OverviewEidos is a videogames development and publishing studio based in the UK. The company operates publishing offices in Europe and US (San Francisco), and is headquartered in Wimbledon, southwest London.
The Eidos group includes the development studios Crystal Dynamics, IO Interactive, Pivotal Games, and others. Eidos also has a 25% stake in Rocksteady Studios. The company also has a mobile games division, focusing on cellphone technologies.
Originally a specialist in video compression technology, the foundations for Eidos as it stands today were laid in the 1995-96 period through a series of acquisitions and mergers. British development houses Domark Group Ltd., Simis Ltd., and The Big Red Software Company Ltd. were combined to form Eidos Interactive. This was followed by the acquisition of 8-bit publishing powerhouse U.S. Gold, which brought the development studio Core Design with it.
Following the unexpected success of Core's Tomb Raider (1996), Eidos found itself catapulted to the centre of massive attention and profits. A string of franchises were born, including Commandos, Hitman, Deus Ex, Legacy of Kain and Thief.
After the successes of the late 90s, the beginning of the 21st Century brought troubles for Eidos, as a string of financial setbacks hammered the company's reputation at the London stock exchange. By 2004 the company's once-soaring shareprice was brought down low, leaving the door open for a potential acquisition, and rumours spread of competitors being given tours of Eidos' Wimbledon offices.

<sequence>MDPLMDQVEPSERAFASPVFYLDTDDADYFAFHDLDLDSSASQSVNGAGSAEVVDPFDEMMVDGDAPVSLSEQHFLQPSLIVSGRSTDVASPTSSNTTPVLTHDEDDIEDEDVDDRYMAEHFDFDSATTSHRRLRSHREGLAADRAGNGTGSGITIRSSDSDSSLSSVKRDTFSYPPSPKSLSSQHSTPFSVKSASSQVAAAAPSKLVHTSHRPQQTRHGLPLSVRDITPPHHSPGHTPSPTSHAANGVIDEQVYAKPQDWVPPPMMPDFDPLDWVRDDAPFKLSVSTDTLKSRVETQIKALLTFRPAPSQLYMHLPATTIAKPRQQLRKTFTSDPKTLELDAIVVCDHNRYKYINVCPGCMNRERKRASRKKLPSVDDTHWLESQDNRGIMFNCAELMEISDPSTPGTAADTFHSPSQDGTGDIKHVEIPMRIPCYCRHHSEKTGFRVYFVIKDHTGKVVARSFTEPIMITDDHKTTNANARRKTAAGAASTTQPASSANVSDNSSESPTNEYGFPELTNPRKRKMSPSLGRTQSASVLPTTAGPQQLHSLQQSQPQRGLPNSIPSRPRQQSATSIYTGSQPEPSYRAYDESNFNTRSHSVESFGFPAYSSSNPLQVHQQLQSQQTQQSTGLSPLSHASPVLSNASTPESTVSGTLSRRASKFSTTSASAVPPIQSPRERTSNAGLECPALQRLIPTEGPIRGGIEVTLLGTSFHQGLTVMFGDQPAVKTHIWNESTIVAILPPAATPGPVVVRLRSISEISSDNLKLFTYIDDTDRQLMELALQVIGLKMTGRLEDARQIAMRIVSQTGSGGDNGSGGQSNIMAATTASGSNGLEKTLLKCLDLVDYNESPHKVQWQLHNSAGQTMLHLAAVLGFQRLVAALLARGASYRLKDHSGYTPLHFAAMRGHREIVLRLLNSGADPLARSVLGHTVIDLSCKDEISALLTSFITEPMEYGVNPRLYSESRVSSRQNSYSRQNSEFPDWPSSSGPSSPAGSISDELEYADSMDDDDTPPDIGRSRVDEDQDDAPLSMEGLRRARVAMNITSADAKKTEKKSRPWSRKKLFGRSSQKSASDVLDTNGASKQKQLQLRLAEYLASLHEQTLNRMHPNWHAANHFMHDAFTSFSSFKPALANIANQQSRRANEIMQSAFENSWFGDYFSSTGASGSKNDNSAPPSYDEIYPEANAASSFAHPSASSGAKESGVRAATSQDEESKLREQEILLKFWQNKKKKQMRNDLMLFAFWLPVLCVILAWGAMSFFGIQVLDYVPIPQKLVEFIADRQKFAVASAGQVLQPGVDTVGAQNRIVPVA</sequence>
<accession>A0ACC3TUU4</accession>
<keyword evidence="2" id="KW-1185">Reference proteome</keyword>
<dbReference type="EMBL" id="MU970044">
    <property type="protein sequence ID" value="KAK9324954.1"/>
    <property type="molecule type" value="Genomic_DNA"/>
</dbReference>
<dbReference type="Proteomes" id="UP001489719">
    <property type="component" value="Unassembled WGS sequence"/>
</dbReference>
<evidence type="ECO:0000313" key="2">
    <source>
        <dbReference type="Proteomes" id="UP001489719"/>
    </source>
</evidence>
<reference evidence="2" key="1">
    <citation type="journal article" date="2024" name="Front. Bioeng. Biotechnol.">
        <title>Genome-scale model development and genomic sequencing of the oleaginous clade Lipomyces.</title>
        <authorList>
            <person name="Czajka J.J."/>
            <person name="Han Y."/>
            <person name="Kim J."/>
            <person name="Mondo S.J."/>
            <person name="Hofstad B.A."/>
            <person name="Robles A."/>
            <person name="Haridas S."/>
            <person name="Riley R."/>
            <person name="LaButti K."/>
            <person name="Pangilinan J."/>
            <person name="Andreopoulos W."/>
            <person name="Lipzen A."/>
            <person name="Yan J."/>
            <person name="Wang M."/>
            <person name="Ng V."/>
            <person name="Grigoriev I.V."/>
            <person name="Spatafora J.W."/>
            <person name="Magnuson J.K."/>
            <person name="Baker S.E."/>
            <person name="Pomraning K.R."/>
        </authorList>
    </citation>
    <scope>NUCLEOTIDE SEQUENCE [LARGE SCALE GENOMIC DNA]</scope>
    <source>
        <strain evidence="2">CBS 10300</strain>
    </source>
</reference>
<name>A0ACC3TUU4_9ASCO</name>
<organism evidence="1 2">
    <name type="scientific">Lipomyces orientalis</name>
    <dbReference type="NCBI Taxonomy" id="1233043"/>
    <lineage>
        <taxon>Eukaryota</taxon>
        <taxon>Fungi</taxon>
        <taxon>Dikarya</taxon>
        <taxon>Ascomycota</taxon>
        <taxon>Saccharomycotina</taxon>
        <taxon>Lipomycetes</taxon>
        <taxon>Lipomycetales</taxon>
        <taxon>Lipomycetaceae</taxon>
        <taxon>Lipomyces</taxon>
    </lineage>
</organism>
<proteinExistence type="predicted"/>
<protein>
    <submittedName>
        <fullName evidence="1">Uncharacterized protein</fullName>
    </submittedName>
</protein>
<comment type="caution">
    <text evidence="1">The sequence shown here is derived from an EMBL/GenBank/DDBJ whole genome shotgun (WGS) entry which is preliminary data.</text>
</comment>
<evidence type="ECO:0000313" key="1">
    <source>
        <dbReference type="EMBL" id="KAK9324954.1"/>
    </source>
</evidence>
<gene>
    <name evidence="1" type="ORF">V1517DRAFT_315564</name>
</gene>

In early 2005 US venture capital group Elevation Partners, lead by former Electronic Arts president John Riccitiello and famously backed by U2 lead singer Bono, tabled an offer for the Eidos group. Shortly thereafter, the small but financially strong UK publisher SCi Games tabled a counter offer, culminating in a final package totalling $75m in cash and shares - and proposals to reduce Eidos' running costs by £14m ($26m). Elevation Partners, backed by the existing Eidos board, stood firm with an offer of $71m. The Eidos shareholders opted for SCi's deal and in April 2005 Elevation withdrew, leaving the way clear for SCi's bid.
The SCi acquisition and restructuring resulted in the immediate replacement of the Eidos board and many of the company's senior managers. Only Eidos' British figurehead, Ian Livingstone (granted an OBE by the Queen in 2006), remained. SCi succeeded in vastly reducing costs, partly by de-listing Eidos from the stock exchange, thereby eliminating the significant costs associated with being a listed company.
At the end of March 2009 Eidos as a whole was acquired by Square Enix, who now owns it.
Contributed by Freeman (16374) on Mar 22, 2005. [revised by : 5 other people].
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